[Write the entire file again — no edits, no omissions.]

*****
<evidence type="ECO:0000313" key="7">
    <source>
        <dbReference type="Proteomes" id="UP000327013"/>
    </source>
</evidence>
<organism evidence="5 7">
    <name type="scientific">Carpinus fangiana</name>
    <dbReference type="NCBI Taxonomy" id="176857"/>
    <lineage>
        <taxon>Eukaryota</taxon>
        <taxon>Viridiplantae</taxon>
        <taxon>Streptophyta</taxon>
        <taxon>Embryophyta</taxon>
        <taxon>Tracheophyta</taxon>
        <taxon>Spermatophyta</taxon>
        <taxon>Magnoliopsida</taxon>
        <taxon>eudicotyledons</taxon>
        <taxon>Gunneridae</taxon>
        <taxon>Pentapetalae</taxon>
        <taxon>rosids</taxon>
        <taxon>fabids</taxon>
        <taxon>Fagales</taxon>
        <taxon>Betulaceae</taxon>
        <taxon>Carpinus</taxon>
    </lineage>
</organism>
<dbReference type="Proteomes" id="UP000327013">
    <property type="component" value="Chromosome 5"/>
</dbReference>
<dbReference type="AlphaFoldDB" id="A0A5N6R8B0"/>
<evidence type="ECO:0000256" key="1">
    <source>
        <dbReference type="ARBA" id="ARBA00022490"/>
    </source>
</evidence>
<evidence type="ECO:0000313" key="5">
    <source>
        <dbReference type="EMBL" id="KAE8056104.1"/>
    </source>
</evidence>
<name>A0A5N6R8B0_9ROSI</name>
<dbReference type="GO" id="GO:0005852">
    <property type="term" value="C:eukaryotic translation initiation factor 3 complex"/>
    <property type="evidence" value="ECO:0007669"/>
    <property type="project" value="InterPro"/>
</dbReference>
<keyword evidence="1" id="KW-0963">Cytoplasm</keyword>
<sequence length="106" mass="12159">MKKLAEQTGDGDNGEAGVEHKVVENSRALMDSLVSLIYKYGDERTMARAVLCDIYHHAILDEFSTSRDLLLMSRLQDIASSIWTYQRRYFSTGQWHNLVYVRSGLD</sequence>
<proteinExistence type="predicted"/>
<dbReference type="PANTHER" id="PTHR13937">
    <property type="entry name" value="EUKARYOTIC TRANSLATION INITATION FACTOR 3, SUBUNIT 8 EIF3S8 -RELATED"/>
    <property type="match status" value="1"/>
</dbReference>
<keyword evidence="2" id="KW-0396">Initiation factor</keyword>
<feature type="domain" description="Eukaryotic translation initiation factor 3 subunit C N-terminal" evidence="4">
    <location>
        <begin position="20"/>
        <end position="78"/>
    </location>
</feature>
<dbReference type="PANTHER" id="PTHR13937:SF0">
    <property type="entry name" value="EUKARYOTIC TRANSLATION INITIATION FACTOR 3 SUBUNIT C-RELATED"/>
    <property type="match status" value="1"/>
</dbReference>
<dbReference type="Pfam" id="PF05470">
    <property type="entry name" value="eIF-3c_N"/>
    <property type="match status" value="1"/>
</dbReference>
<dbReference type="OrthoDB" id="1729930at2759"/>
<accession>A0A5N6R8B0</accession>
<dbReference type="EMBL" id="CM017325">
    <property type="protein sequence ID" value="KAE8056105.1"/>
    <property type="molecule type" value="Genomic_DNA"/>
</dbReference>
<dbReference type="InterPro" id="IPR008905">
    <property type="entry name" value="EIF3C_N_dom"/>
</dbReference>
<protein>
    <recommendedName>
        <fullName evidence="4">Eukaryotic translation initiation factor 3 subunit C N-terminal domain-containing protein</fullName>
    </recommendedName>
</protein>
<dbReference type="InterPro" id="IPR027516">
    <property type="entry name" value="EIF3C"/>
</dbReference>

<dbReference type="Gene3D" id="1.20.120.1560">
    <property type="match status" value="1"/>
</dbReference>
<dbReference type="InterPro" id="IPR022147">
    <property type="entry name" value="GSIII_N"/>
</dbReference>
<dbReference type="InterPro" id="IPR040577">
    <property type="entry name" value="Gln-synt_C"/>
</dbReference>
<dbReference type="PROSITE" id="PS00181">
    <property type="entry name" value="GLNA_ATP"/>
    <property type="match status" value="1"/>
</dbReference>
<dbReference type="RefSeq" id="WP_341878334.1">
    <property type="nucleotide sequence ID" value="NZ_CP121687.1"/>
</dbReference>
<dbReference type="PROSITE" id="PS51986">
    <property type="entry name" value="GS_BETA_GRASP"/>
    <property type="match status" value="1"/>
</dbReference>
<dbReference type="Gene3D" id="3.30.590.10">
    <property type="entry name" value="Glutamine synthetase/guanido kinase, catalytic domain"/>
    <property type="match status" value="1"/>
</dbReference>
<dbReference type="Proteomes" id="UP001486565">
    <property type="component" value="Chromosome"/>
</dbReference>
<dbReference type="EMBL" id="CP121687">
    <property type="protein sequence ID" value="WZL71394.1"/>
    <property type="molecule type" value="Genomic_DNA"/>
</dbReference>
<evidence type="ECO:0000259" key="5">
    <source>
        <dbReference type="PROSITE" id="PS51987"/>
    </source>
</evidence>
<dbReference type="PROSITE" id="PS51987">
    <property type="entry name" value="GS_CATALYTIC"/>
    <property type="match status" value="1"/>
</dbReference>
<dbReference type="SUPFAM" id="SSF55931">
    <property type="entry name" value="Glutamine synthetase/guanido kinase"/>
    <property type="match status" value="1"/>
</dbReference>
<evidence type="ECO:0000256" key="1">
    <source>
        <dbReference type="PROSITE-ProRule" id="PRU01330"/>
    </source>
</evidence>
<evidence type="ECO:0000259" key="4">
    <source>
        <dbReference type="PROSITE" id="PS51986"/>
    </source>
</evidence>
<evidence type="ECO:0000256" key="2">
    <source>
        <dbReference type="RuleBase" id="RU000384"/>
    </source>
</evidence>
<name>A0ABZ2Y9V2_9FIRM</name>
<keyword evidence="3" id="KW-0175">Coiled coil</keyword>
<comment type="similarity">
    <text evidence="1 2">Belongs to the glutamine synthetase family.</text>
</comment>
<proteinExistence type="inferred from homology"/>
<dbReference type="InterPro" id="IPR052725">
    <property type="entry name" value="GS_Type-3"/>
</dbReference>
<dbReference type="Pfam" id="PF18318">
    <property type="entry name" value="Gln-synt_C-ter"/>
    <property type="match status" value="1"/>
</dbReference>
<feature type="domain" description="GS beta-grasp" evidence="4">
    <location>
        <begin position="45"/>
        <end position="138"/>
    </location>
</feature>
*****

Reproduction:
<evidence type="ECO:0000313" key="7">
    <source>
        <dbReference type="Proteomes" id="UP000327013"/>
    </source>
</evidence>
<organism evidence="5 7">
    <name type="scientific">Carpinus fangiana</name>
    <dbReference type="NCBI Taxonomy" id="176857"/>
    <lineage>
        <taxon>Eukaryota</taxon>
        <taxon>Viridiplantae</taxon>
        <taxon>Streptophyta</taxon>
        <taxon>Embryophyta</taxon>
        <taxon>Tracheophyta</taxon>
        <taxon>Spermatophyta</taxon>
        <taxon>Magnoliopsida</taxon>
        <taxon>eudicotyledons</taxon>
        <taxon>Gunneridae</taxon>
        <taxon>Pentapetalae</taxon>
        <taxon>rosids</taxon>
        <taxon>fabids</taxon>
        <taxon>Fagales</taxon>
        <taxon>Betulaceae</taxon>
        <taxon>Carpinus</taxon>
    </lineage>
</organism>
<dbReference type="Proteomes" id="UP000327013">
    <property type="component" value="Chromosome 5"/>
</dbReference>
<dbReference type="AlphaFoldDB" id="A0A5N6R8B0"/>
<evidence type="ECO:0000256" key="1">
    <source>
        <dbReference type="ARBA" id="ARBA00022490"/>
    </source>
</evidence>
<evidence type="ECO:0000313" key="5">
    <source>
        <dbReference type="EMBL" id="KAE8056104.1"/>
    </source>
</evidence>
<name>A0A5N6R8B0_9ROSI</name>
<dbReference type="GO" id="GO:0005852">
    <property type="term" value="C:eukaryotic translation initiation factor 3 complex"/>
    <property type="evidence" value="ECO:0007669"/>
    <property type="project" value="InterPro"/>
</dbReference>
<keyword evidence="1" id="KW-0963">Cytoplasm</keyword>
<sequence length="106" mass="12159">MKKLAEQTGDGDNGEAGVEHKVVENSRALMDSLVSLIYKYGDERTMARAVLCDIYHHAILDEFSTSRDLLLMSRLQDIASSIWTYQRRYFSTGQWHNLVYVRSGLD</sequence>
<proteinExistence type="predicted"/>
<dbReference type="PANTHER" id="PTHR13937">
    <property type="entry name" value="EUKARYOTIC TRANSLATION INITATION FACTOR 3, SUBUNIT 8 EIF3S8 -RELATED"/>
    <property type="match status" value="1"/>
</dbReference>
<keyword evidence="2" id="KW-0396">Initiation factor</keyword>
<feature type="domain" description="Eukaryotic translation initiation factor 3 subunit C N-terminal" evidence="4">
    <location>
        <begin position="20"/>
        <end position="78"/>
    </location>
</feature>
<dbReference type="PANTHER" id="PTHR13937:SF0">
    <property type="entry name" value="EUKARYOTIC TRANSLATION INITIATION FACTOR 3 SUBUNIT C-RELATED"/>
    <property type="match status" value="1"/>
</dbReference>
<dbReference type="Pfam" id="PF05470">
    <property type="entry name" value="eIF-3c_N"/>
    <property type="match status" value="1"/>
</dbReference>
<dbReference type="OrthoDB" id="1729930at2759"/>
<accession>A0A5N6R8B0</accession>
<dbReference type="EMBL" id="CM017325">
    <property type="protein sequence ID" value="KAE8056105.1"/>
    <property type="molecule type" value="Genomic_DNA"/>
</dbReference>
<dbReference type="InterPro" id="IPR008905">
    <property type="entry name" value="EIF3C_N_dom"/>
</dbReference>
<protein>
    <recommendedName>
        <fullName evidence="4">Eukaryotic translation initiation factor 3 subunit C N-terminal domain-containing protein</fullName>
    </recommendedName>
</protein>
<dbReference type="InterPro" id="IPR027516">
    <property type="entry name" value="EIF3C"/>
</dbReference>

<dbReference type="Gene3D" id="1.20.120.1560">
    <property type="match status" value="1"/>
</dbReference>
<dbReference type="InterPro" id="IPR022147">
    <property type="entry name" value="GSIII_N"/>
</dbReference>
<dbReference type="InterPro" id="IPR040577">
    <property type="entry name" value="Gln-synt_C"/>
</dbReference>
<dbReference type="PROSITE" id="PS00181">
    <property type="entry name" value="GLNA_ATP"/>
    <property type="match status" value="1"/>
</dbReference>
<dbReference type="RefSeq" id="WP_341878334.1">
    <property type="nucleotide sequence ID" value="NZ_CP121687.1"/>
</dbReference>
<dbReference type="PROSITE" id="PS51986">
    <property type="entry name" value="GS_BETA_GRASP"/>
    <property type="match status" value="1"/>
</dbReference>
<dbReference type="Gene3D" id="3.30.590.10">
    <property type="entry name" value="Glutamine synthetase/guanido kinase, catalytic domain"/>
    <property type="match status" value="1"/>
</dbReference>
<dbReference type="Proteomes" id="UP001486565">
    <property type="component" value="Chromosome"/>
</dbReference>
<dbReference type="EMBL" id="CP121687">
    <property type="protein sequence ID" value="WZL71394.1"/>
    <property type="molecule type" value="Genomic_DNA"/>
</dbReference>
<evidence type="ECO:0000259" key="5">
    <source>
        <dbReference type="PROSITE" id="PS51987"/>
    </source>
</evidence>
<dbReference type="PROSITE" id="PS51987">
    <property type="entry name" value="GS_CATALYTIC"/>
    <property type="match status" value="1"/>
</dbReference>
<dbReference type="SUPFAM" id="SSF55931">
    <property type="entry name" value="Glutamine synthetase/guanido kinase"/>
    <property type="match status" value="1"/>
</dbReference>
<evidence type="ECO:0000256" key="1">
    <source>
        <dbReference type="PROSITE-ProRule" id="PRU01330"/>
    </source>
</evidence>
<evidence type="ECO:0000259" key="4">
    <source>
        <dbReference type="PROSITE" id="PS51986"/>
    </source>
</evidence>
<evidence type="ECO:0000256" key="2">
    <source>
        <dbReference type="RuleBase" id="RU000384"/>
    </source>
</evidence>
<name>A0ABZ2Y9V2_9FIRM</name>
<keyword evidence="3" id="KW-0175">Coiled coil</keyword>
<comment type="similarity">
    <text evidence="1 2">Belongs to the glutamine synthetase family.</text>
</comment>
<proteinExistence type="inferred from homology"/>
<dbReference type="InterPro" id="IPR052725">
    <property type="entry name" value="GS_Type-3"/>
</dbReference>
<dbReference type="Pfam" id="PF18318">
    <property type="entry name" value="Gln-synt_C-ter"/>
    <property type="match status" value="1"/>
</dbReference>
<feature type="domain" description="GS beta-grasp" evidence="4">
    <location>
        <begin position="45"/>
        <end position="138"/>
    </location>
</feature>